When insurance companies, doctors, and conservative politicians scream that we cannot afford universal health care, they do not mention that we already pay more for healthcare than we would for a single-payer system. They wave their arms and jump up and down with hair on fire as if a public health care system would begin at zero dollars and suddenly plop billions and billions on top of the deficit. Do not be fooled.
First of all, while taxes are progressive – the wealthier are supposed to pay a higher percentage of their income on taxes – healthcare costs are not. Everyone pays the same. Therefore, lower and middle income households pay a much higher percentage of their income for healthcare than do wealthy families. Because of the growing number of people forced to choose high-deductible plans in order to lower the premium, that burden is becoming more and more uneven.
Currently the average employer-provided individual health premium is $6400, of which the employee pays $1400 a year. The average family premium is $19,000, of which the employee pays $5200.
To sharpen the pencil a little, the median U.S. wage is $44,564. So that single insurance premium of $1400 equals 3.14% of the median wage.
3.14% is about one-quarter the social security tax rate per wage earner. Even the family premium, which is 11.66% of the median wage, is still less than the Social Security tax rate. In other words, what we already pay in healthcare premiums, not to mention all the additional healthcare costs that remain uncovered by insurance, could be covered through a payroll tax less than the current percentage ascribed for social security. If it was progressive, with a sliding percentage scale based upon income, then it would be considerably less for middle and low income wage earners. Instead of paying that money to insurance companies, and all the out of pocket expenses most of us pay because of the meager health plans we can afford, we would have a national, single-payer system. If rich people were dissatisfied with the universal system, they could always pay more for a personal, private plan.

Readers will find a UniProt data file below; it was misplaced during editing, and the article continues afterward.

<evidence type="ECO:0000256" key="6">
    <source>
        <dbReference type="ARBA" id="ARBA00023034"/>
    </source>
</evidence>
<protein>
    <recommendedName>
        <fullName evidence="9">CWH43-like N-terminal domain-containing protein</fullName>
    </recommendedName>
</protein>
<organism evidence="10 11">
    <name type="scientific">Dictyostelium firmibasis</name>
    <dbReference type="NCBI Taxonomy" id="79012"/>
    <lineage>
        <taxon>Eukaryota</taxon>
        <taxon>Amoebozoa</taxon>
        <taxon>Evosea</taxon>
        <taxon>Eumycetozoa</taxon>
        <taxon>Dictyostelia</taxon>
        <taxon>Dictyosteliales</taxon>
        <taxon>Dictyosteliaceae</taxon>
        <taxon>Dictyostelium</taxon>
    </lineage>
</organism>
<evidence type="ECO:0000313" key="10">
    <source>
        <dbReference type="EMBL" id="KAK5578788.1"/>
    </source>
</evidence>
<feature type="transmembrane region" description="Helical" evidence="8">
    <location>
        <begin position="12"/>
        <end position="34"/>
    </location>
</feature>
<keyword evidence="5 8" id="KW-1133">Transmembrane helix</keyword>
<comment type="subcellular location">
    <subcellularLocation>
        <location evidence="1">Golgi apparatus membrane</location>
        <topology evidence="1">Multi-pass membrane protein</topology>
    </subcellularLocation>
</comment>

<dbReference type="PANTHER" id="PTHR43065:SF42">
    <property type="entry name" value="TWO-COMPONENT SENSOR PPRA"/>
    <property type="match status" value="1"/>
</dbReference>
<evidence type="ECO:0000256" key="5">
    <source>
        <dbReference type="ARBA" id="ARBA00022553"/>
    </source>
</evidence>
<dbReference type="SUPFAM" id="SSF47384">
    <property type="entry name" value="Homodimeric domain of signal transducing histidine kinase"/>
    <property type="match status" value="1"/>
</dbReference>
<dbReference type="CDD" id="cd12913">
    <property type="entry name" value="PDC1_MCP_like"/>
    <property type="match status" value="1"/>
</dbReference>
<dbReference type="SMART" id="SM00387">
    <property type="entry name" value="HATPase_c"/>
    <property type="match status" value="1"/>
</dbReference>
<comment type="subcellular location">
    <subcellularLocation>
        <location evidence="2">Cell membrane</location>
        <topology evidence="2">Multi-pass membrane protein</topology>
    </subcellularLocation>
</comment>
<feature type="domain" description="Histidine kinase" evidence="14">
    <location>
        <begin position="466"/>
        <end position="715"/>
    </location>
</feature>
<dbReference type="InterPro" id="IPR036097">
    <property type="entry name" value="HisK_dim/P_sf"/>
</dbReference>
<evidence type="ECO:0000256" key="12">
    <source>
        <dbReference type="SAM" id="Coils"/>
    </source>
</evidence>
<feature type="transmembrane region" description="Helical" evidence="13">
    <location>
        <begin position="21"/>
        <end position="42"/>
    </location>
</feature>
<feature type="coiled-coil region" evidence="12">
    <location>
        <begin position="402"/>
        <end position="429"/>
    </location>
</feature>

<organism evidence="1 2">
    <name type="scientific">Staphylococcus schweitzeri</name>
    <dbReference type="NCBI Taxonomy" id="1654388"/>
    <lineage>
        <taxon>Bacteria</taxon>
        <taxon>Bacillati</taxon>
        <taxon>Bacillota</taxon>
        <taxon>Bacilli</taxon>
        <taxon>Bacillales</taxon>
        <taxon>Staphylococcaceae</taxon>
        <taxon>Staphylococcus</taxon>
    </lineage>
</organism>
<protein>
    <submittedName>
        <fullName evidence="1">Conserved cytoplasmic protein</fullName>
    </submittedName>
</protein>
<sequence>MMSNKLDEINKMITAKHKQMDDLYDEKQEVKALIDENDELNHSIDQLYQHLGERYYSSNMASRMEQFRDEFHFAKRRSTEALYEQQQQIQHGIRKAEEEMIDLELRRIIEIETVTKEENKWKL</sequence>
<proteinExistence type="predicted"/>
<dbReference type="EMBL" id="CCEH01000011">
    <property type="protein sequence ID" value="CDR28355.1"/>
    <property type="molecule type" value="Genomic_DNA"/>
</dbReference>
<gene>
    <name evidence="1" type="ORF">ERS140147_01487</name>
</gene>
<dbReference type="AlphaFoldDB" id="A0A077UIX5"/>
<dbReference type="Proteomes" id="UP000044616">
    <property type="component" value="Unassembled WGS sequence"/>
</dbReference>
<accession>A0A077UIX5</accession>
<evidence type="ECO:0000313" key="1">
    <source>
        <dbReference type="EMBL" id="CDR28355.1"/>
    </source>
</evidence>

Remember when you hear screaming about catastrophic costs from gold-diggers and capitalists who commoditize human services the same way they do cars and dog food, that paying for a single-payer system begins with all those premiums we now pay to insurance companies. We don’t begin at zero.
Here is one more fun fact generated by this conversation that is rarely aired or understood in the public discourse. The medium wage earner is currently spending 37% of his/her pay on taxes and medical premiums combined. Finland – one of those socialist democracies we seem to be so afraid of – provides excellent national healthcare with a tax rate at 23% on the median wage. (See “Universal Health Care Might Cost Less Than You Think” by Matt Bruenig, New York Times, 4/29/19).
There are a number of national health care options being touted by presidential candidates, and all of them are the target of misinformation missiles from an industry fat and greasy with profit, even when called not-for-profit. Let’s manage our anxiety when hearing from them by giving our attention to the facts.